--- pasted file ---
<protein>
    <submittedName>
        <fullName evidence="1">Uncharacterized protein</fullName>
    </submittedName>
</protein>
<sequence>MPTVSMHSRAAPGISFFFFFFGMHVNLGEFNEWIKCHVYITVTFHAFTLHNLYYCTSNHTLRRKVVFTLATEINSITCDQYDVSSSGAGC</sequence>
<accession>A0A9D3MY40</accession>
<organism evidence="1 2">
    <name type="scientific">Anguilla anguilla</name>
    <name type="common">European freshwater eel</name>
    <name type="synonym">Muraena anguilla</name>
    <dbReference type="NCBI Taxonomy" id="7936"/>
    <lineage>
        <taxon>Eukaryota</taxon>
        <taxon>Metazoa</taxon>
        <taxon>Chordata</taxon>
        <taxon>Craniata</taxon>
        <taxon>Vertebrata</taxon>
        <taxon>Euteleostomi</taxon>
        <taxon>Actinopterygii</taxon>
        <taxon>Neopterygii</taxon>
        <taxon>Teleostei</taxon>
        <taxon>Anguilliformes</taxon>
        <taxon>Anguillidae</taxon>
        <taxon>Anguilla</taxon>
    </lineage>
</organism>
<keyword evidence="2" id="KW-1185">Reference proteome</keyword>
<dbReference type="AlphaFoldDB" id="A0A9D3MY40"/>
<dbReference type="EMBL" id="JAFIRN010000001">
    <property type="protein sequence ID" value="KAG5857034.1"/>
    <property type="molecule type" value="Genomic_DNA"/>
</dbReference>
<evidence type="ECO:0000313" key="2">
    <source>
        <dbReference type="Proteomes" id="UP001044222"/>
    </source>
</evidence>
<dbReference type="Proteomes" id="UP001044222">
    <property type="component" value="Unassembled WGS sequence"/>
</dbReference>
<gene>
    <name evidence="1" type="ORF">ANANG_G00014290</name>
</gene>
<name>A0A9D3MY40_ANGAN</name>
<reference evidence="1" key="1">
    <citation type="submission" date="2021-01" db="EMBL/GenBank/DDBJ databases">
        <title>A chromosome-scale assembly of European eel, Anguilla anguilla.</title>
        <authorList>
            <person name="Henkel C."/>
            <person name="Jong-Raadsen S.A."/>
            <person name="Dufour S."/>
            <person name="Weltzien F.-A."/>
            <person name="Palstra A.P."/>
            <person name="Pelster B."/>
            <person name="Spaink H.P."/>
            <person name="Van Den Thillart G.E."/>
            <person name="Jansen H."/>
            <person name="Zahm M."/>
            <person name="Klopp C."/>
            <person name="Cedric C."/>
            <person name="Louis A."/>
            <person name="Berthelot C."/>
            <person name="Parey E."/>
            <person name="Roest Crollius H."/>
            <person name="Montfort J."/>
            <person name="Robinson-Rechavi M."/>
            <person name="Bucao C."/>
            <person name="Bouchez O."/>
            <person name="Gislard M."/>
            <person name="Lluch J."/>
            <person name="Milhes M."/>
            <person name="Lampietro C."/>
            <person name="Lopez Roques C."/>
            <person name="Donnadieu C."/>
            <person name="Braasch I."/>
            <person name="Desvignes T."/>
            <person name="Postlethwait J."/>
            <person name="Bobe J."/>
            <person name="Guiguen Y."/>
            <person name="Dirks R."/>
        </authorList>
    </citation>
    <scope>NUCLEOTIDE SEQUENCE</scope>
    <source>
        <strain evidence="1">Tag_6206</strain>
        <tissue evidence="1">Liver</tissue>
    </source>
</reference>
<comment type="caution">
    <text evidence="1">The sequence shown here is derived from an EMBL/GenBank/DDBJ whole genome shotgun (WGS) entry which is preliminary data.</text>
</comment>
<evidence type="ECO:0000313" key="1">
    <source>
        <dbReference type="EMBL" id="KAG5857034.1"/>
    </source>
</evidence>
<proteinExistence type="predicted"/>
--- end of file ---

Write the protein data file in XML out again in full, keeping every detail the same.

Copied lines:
<protein>
    <submittedName>
        <fullName evidence="1">Uncharacterized protein</fullName>
    </submittedName>
</protein>
<sequence>MPTVSMHSRAAPGISFFFFFFGMHVNLGEFNEWIKCHVYITVTFHAFTLHNLYYCTSNHTLRRKVVFTLATEINSITCDQYDVSSSGAGC</sequence>
<accession>A0A9D3MY40</accession>
<organism evidence="1 2">
    <name type="scientific">Anguilla anguilla</name>
    <name type="common">European freshwater eel</name>
    <name type="synonym">Muraena anguilla</name>
    <dbReference type="NCBI Taxonomy" id="7936"/>
    <lineage>
        <taxon>Eukaryota</taxon>
        <taxon>Metazoa</taxon>
        <taxon>Chordata</taxon>
        <taxon>Craniata</taxon>
        <taxon>Vertebrata</taxon>
        <taxon>Euteleostomi</taxon>
        <taxon>Actinopterygii</taxon>
        <taxon>Neopterygii</taxon>
        <taxon>Teleostei</taxon>
        <taxon>Anguilliformes</taxon>
        <taxon>Anguillidae</taxon>
        <taxon>Anguilla</taxon>
    </lineage>
</organism>
<keyword evidence="2" id="KW-1185">Reference proteome</keyword>
<dbReference type="AlphaFoldDB" id="A0A9D3MY40"/>
<dbReference type="EMBL" id="JAFIRN010000001">
    <property type="protein sequence ID" value="KAG5857034.1"/>
    <property type="molecule type" value="Genomic_DNA"/>
</dbReference>
<evidence type="ECO:0000313" key="2">
    <source>
        <dbReference type="Proteomes" id="UP001044222"/>
    </source>
</evidence>
<dbReference type="Proteomes" id="UP001044222">
    <property type="component" value="Unassembled WGS sequence"/>
</dbReference>
<gene>
    <name evidence="1" type="ORF">ANANG_G00014290</name>
</gene>
<name>A0A9D3MY40_ANGAN</name>
<reference evidence="1" key="1">
    <citation type="submission" date="2021-01" db="EMBL/GenBank/DDBJ databases">
        <title>A chromosome-scale assembly of European eel, Anguilla anguilla.</title>
        <authorList>
            <person name="Henkel C."/>
            <person name="Jong-Raadsen S.A."/>
            <person name="Dufour S."/>
            <person name="Weltzien F.-A."/>
            <person name="Palstra A.P."/>
            <person name="Pelster B."/>
            <person name="Spaink H.P."/>
            <person name="Van Den Thillart G.E."/>
            <person name="Jansen H."/>
            <person name="Zahm M."/>
            <person name="Klopp C."/>
            <person name="Cedric C."/>
            <person name="Louis A."/>
            <person name="Berthelot C."/>
            <person name="Parey E."/>
            <person name="Roest Crollius H."/>
            <person name="Montfort J."/>
            <person name="Robinson-Rechavi M."/>
            <person name="Bucao C."/>
            <person name="Bouchez O."/>
            <person name="Gislard M."/>
            <person name="Lluch J."/>
            <person name="Milhes M."/>
            <person name="Lampietro C."/>
            <person name="Lopez Roques C."/>
            <person name="Donnadieu C."/>
            <person name="Braasch I."/>
            <person name="Desvignes T."/>
            <person name="Postlethwait J."/>
            <person name="Bobe J."/>
            <person name="Guiguen Y."/>
            <person name="Dirks R."/>
        </authorList>
    </citation>
    <scope>NUCLEOTIDE SEQUENCE</scope>
    <source>
        <strain evidence="1">Tag_6206</strain>
        <tissue evidence="1">Liver</tissue>
    </source>
</reference>
<comment type="caution">
    <text evidence="1">The sequence shown here is derived from an EMBL/GenBank/DDBJ whole genome shotgun (WGS) entry which is preliminary data.</text>
</comment>
<evidence type="ECO:0000313" key="1">
    <source>
        <dbReference type="EMBL" id="KAG5857034.1"/>
    </source>
</evidence>
<proteinExistence type="predicted"/>